The debate’s topic was foreign policy and it saw an unusual inversion of what might have been expected, with the incumbent taking up the cudgels and the challenger assuming a statesmanlike position. Mitt Romney frequently agreed with his opponent’s foreign policies, although they clashed more fiercely on China, the final subject of the final debate.
At one point, the challenger – who was seated next to Obama at a table opposite the moderator, Bob Schieffer of CBS – came out with this statement that sounds more like the response a sitting president might make:
“Attacking me is not an agenda. Attacking me is not how we deal with the challenges of the Middle East.”
In an instant editorial, the Wall Street Journal said:
About 45 minutes into Monday night’s Presidential debate on foreign policy, we found ourselves asking which of the two men on stage in Boca Raton was the incumbent and which was the challenger. President Obama kept attacking Mitt Romney for various things he had said or claimed he had said, while the Republican mostly tried to look fluent on the issues and steady enough to be Commander in Chief. Maybe Mr. Romney really is leading in the polls.
The paper said Mr Romney had not even mentioned the Obama administration’s perceived weak point – its handling of the death of the US ambassador to Libya Chris Stevens in an attack by radicals in Benghazi on September 11. The Journal said his command of detail on global issues was impressive.
[The challenger] wasn’t rattled, and if anything looked cooler than a sometimes peevish Mr. Obama. The President scored more debating points, but he looked smaller doing it.
Immediate poll reaction gave the feisty president the decision: while 53 per cent of those asked by CBS said Mr Obama won the debate compared with 25 per cent awarding the laurel to Mr Romney, CNN‘s poll was more evenly split with the president gaining a 48-40 advantage. But in more detailed questions, viewers found it hard to differentiate between the two men on likeability, statesmanship or the ability to be commander-in-chief.
CNN’s political unit commented that the sample in its poll was in fact slightly more Republican-supporting than the electorate as a whole, so the result may be more pleasing to the Obama camp than the raw numbers show.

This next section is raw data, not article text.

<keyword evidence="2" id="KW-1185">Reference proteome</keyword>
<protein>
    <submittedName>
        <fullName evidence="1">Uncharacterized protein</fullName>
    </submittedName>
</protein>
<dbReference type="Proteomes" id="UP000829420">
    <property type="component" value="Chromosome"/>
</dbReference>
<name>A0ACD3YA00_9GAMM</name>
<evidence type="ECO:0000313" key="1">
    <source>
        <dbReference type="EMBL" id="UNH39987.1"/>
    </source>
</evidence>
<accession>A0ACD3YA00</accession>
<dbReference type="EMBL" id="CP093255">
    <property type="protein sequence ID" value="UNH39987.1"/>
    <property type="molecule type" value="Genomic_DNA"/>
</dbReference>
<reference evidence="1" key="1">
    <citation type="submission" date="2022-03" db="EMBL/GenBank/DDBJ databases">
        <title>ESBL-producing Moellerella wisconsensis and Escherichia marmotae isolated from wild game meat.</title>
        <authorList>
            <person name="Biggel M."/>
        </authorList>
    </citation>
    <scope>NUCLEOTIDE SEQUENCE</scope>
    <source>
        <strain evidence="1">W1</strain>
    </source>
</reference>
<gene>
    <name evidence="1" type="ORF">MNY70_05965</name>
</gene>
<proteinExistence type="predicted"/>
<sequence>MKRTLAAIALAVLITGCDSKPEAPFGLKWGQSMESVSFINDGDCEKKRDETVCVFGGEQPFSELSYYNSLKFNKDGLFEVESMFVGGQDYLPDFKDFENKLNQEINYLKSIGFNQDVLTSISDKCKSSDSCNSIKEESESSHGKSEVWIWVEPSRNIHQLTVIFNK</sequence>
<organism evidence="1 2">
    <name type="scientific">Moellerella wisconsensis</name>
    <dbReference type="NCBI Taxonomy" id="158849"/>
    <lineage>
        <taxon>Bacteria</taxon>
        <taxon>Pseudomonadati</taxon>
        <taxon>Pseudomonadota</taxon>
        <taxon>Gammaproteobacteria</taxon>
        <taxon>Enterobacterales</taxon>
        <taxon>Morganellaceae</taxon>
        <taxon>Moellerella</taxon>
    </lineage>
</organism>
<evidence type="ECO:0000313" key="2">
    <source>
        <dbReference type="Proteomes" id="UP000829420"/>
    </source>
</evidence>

Unlike previous debates, there was a big gender gap, with women responding much more favorably to Obama’s performance and men giving a small advantage to Romney.
But the poll said Mr Obama’s aggression may have come at the expense of likeability, where the president has previously held a clear advantage, Keating Holland, CNN’s polling director said. Respondents scored the men in a dead heat on the subject based on their performance in Boca Raton.
The president was critical of Romney right out of the gate, saying a few minutes into the debate that “a few months ago when you were asked what’s the biggest geopolitical threat facing America, you said Russia, not Al Qaeda. You said Russia. And the 1980s are now calling to ask for their foreign policy back because the cold war’s been over for 20 years.”
And a moment later, he slammed Romney, saying “I know you haven’t been in a position to actually execute foreign policy, but every time you’ve offered an opinion, you’ve been wrong.”
In the Financial Times, Edward Luce commented:
Barack Obama didn’t look like he wanted to be elsewhere. Mitt Romney didn’t patronise women. Neither candidate lost his cool. And there were no big gaffes during the evening.
It would be a surprise, therefore, if the final debate in Boca Raton had any measurable impact on the election. The two went into the debate in a statistical dead heat. And they will probably emerge from it in roughly the same place.
But he also pointed out that the two candidates were really taking part in an election that is completely focused on the US economy and tried to get back to that turf as often as possible because “the foreign policy debate was never going to upend a close election centred on the economy”:
… neither the president nor Mr Romney appeared to be much interested in talking about foreign policy at all.
Whenever they got the chance, they segued to education, the economy, taxes and other domestic issues. If this was supposed to be about foreign policy, then it’s hard to imagine what another domestic debate would be about.
Al Jazeera said Mr Obama criticised Mr Romney on his proposals on the Middle East and “mocked his calls for more ships in the US military”.
Obama had a biting response during a discussion of the military’s budget and size, when Romney said he would increase the number of ships built by the US navy. He said the US should typically have 300 and only had 285, its smallest size since 1917.
“Governor, we also have fewer horses and bayonets,” said Obama.
Reviewing the debate on television, Alessandra Stanley wrote in the New York Times:
Monday night’s debate provided an odd role reversal that made Mr. Romney seem on the defensive, particularly because he at times stuttered and sputtered in his haste to make his points. He pronounced foreign names and countries correctly, but also carefully, worried perhaps that a mispronunciation would sink his credibility. Usually, it is Mr. Obama who seems professorial and long-winded. There were long moments when Mr. Romney made the president sound succinct and sharp-edged.
But did all this make much difference to who Americans will support when they go to the polls on November 6? Not according to Carla Marinucci of the San Francisco Chronicle who pointed out that the CNN poll showed that when asked “Who did the debate make you more likely to vote for?” 24 percent said Obama; 25 percent Romney, “the remainder basically neither.”